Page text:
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Michigan's February Jobless Rate Declines

Contact: Morio L. Morrow (517) 373-9280
Agency: Licensing and Regulatory Affairs

March 23, 2011 – Michigan’s seasonally adjusted unemployment rate in February edged downward over the month by three-tenths of a percentage point to 10.4 percent, according to data released today  by the Michigan Department of Energy, Labor & Economic Growth (DELEG).  Total employment increased moderately by 11,000 while unemployment declined by 13,000.  The state’s labor force was little changed over the month.  Michigan’s unemployment rate was one and a half percentage points above the U.S. February rate of 8.9 percent.

The Michigan jobless rate in February 2011 was over three full percentage points below the February 2010 rate of 13.5 percent.  The national jobless rate decreased by eight-tenths of a percentage point over this period. 

“Michigan’s labor market situation was stable in February,” said Rick Waclawek, director of DELEG’s Bureau of Labor Market Information and Strategic Initiatives.  “However, since mid-2009, significant changes have occurred in the state’s workforce trends, as job levels have increased, the number of unemployed has fallen, and the number of workers active in the state labor force has declined.”

Monthly Labor Force Trends & Highlights

  • The state’s jobless rate has declined steadily since the most recent high of 14.1 percent recorded in September 2009.
  • In February, the number of unemployed in Michigan fell below the half million mark for the first time since November 2008.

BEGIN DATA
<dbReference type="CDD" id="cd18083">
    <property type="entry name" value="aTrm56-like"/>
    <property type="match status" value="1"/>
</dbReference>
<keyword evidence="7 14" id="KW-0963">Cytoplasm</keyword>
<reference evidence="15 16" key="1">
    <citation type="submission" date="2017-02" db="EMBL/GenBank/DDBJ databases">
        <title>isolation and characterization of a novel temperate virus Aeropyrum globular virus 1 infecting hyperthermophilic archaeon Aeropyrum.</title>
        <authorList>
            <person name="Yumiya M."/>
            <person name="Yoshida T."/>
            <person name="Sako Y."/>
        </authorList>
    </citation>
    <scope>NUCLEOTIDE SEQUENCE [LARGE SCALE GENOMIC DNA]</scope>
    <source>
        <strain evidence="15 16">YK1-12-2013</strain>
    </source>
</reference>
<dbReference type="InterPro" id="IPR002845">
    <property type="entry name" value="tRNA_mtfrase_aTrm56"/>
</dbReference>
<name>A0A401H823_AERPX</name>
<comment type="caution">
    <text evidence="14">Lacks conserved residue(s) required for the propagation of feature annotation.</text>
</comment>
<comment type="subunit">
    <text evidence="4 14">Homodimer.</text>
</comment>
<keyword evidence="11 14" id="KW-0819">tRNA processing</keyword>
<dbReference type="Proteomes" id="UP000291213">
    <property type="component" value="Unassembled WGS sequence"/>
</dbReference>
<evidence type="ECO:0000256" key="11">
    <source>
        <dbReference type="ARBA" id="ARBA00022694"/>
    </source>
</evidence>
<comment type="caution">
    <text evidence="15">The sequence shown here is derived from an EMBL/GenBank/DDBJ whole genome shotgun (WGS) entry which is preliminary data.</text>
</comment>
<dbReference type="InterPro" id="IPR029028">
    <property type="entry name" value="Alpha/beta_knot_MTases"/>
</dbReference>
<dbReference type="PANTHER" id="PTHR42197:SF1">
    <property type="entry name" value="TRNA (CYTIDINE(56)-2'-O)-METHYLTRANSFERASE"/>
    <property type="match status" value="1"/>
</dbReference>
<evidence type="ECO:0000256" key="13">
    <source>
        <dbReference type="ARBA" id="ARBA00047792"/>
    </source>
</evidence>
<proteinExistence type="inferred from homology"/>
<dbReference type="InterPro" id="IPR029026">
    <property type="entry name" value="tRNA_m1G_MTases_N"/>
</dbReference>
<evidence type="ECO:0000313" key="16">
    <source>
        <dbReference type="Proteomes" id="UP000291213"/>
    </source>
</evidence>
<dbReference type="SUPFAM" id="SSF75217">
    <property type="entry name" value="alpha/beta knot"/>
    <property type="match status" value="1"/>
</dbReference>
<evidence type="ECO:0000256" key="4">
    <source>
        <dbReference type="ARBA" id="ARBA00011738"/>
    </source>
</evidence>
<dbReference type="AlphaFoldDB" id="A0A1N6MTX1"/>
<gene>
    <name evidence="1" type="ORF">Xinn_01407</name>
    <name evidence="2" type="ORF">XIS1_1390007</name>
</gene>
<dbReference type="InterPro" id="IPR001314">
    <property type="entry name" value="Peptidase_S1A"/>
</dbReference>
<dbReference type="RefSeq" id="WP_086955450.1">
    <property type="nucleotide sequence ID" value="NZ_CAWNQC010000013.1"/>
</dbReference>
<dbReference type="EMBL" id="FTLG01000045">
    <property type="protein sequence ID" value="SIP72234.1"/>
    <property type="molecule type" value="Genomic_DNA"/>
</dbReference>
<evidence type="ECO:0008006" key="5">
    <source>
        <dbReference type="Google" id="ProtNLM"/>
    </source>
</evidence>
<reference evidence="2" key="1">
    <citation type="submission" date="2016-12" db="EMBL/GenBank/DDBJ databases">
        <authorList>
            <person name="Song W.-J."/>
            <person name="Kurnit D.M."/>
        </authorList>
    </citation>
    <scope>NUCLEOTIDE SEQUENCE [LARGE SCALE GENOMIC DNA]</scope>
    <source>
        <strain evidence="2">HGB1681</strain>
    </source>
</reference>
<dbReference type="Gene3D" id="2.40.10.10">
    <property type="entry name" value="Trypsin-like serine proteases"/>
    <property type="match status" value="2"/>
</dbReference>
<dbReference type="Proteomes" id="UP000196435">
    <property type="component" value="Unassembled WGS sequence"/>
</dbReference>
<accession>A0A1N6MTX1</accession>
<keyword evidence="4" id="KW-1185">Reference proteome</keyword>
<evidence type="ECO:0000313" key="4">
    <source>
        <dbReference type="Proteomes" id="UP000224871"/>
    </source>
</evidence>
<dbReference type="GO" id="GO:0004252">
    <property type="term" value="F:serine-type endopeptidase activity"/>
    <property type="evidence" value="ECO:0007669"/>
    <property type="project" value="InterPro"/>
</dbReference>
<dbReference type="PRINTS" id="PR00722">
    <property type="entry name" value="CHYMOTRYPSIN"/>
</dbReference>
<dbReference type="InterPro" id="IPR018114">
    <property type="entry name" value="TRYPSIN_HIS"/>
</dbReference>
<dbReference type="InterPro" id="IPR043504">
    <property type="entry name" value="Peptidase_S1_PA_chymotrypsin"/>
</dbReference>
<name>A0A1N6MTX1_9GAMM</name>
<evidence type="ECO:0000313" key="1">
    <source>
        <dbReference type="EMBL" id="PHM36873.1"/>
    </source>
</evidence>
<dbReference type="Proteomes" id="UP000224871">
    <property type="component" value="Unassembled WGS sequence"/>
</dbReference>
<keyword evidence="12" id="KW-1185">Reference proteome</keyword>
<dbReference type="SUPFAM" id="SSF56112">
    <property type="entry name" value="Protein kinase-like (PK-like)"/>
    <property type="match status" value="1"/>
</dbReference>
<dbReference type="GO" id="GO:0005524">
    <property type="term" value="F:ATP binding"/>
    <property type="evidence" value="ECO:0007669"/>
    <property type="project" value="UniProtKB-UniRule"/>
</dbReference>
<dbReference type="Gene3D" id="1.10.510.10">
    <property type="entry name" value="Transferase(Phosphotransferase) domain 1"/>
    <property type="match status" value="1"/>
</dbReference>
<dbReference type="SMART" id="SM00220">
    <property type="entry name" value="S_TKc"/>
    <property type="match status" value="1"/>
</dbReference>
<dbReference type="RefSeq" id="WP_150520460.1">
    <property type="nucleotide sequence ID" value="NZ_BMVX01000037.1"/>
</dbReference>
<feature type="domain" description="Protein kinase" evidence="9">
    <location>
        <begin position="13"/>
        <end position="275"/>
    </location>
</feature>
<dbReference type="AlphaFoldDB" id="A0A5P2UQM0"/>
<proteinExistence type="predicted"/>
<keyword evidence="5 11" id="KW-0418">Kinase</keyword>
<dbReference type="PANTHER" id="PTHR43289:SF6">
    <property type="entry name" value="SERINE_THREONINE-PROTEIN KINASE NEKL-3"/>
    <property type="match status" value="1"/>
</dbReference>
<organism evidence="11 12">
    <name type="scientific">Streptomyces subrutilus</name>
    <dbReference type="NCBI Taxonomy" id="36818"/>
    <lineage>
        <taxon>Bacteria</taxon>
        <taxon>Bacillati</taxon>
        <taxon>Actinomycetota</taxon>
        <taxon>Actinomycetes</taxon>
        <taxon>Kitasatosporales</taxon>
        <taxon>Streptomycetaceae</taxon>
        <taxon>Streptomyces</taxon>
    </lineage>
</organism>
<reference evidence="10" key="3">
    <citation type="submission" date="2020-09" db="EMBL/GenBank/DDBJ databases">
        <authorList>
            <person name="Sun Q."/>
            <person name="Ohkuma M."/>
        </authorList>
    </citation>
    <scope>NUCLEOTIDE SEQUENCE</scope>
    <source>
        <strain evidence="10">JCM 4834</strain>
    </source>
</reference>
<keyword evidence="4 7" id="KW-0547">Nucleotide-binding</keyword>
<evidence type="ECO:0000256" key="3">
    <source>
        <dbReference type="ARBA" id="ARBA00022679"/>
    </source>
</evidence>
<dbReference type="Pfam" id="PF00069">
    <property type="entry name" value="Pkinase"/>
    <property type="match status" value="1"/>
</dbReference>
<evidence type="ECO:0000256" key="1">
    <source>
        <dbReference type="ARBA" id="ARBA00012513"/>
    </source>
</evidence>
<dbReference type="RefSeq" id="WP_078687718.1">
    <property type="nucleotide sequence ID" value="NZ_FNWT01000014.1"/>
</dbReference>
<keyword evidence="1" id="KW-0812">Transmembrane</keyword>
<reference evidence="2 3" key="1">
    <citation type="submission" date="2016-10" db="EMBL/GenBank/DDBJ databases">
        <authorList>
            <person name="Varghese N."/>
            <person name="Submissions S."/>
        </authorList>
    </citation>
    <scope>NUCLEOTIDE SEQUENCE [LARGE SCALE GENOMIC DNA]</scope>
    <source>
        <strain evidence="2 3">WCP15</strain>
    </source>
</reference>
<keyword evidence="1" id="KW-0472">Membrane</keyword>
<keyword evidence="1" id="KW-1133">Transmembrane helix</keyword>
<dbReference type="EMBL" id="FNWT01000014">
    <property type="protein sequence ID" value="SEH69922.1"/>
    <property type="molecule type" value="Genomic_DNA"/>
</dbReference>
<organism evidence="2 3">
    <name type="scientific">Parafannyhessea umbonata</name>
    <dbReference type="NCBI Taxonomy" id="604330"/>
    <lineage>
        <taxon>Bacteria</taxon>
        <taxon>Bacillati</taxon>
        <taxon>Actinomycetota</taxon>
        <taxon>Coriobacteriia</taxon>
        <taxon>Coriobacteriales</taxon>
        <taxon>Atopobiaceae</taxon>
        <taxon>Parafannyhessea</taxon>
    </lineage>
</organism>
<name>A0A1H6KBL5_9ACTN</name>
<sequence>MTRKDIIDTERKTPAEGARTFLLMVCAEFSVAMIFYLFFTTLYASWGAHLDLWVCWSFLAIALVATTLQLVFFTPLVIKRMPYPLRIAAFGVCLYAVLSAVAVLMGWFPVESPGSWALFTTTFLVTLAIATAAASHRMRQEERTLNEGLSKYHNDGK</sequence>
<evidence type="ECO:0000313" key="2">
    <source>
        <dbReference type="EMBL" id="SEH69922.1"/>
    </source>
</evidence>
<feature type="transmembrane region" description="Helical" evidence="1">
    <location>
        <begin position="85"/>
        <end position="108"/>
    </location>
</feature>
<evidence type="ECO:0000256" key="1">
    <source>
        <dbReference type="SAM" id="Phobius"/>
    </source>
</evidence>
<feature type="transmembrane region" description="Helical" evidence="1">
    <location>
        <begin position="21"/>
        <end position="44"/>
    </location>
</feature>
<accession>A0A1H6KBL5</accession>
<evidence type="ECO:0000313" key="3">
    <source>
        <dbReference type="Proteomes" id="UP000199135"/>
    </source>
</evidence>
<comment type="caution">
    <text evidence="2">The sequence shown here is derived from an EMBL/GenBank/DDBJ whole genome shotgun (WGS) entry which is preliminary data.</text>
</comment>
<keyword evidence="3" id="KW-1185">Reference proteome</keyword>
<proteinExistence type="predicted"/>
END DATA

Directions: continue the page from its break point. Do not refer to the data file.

• The pace of monthly labor force decline in the state slowed in February to only 2,000.  Michigan has recorded consecutive monthly labor force reductions averaging 7,000 since April 2010.  In the broader view, Michigan’s current labor force is significantly below pre-recessionary levels.
  • From February 2010 to February 2011, unemployment in the state fell by nearly 24 percent.  Nationally, unemployment declined by 8 percent over the same period.
Note:  The data in this release reflects recently revised historical estimates. Seasonally adjusted labor force estimates for 1998, 2001 and 2006-2010 for Michigan and from 2006 to 2010 for the Detroit-Warren-Livonia MSA were revised.  Previously published data should be replaced with this new series.  In addition, this release reflects revised seasonally adjusted payroll job data for 2010.  For newly revised data, go to www.michigan.gov/lmi or contact DELEG at 313-456-3090.

 

Note on revision:  The U.S. Department of Labor, Bureau of Labor Statistics (BLS) has responsibility for developing the methodology followed by all 50 states in the production and revision of state employment and unemployment estimates.  Part of this methodology is a required annual data revision process which takes place in February of each year.

The impact of the revision process on 2010 estimates was larger than normal, due to the model re-estimation process, and the generally higher rates of unemployment.

This revised series now shows Michigan's annual jobless rate fell by 0.8 percentage points from 2009-2010.

MICHIGAN
Labor Force Estimates
Seasonally Adjusted
(Data in Thousands)

 

February
2010

January
2011

February
2011

Change

 

 

 

 

Month

Year

Civilian Labor  Force

4,818

4,742

4,740

-2

-78

Employment

4,169

4,234

4,245

11

76

Unemployment

650

508

495

-13

-155

Rate (Percent)

13.5

10.7

10.4

xxx

xxx

 

Detroit Metropolitan Area Labor Force and Jobless Rate Edge Down

The Detroit-Warren-Livonia Metropolitan Statistical Area's (MSA's) seasonally adjusted unemployment rate in February declined slightly over the month by two-tenths of a percentage point to 11.2 percent.  The area recorded a labor force reduction of 9,000 over the month as unemployment fell by 6,000.  The MSA registered a minor total employment decrease in February.  The Detroit area reported its lowest unemployment rate since the 10.7 percent rate in November 2008.

From February 2010 to February 2011, the Detroit metropolitan area's jobless rate fell by three and a half percentage points.  In this period, the MSA's total employment level increased by 1.2 percent while unemployment fell by 26 percent.  The area's labor force has dropped since February 2010 by nearly three percent.  Although relatively flat in February, total employment in the Detroit MSA has been showing slow but steady monthly gains since early 2010.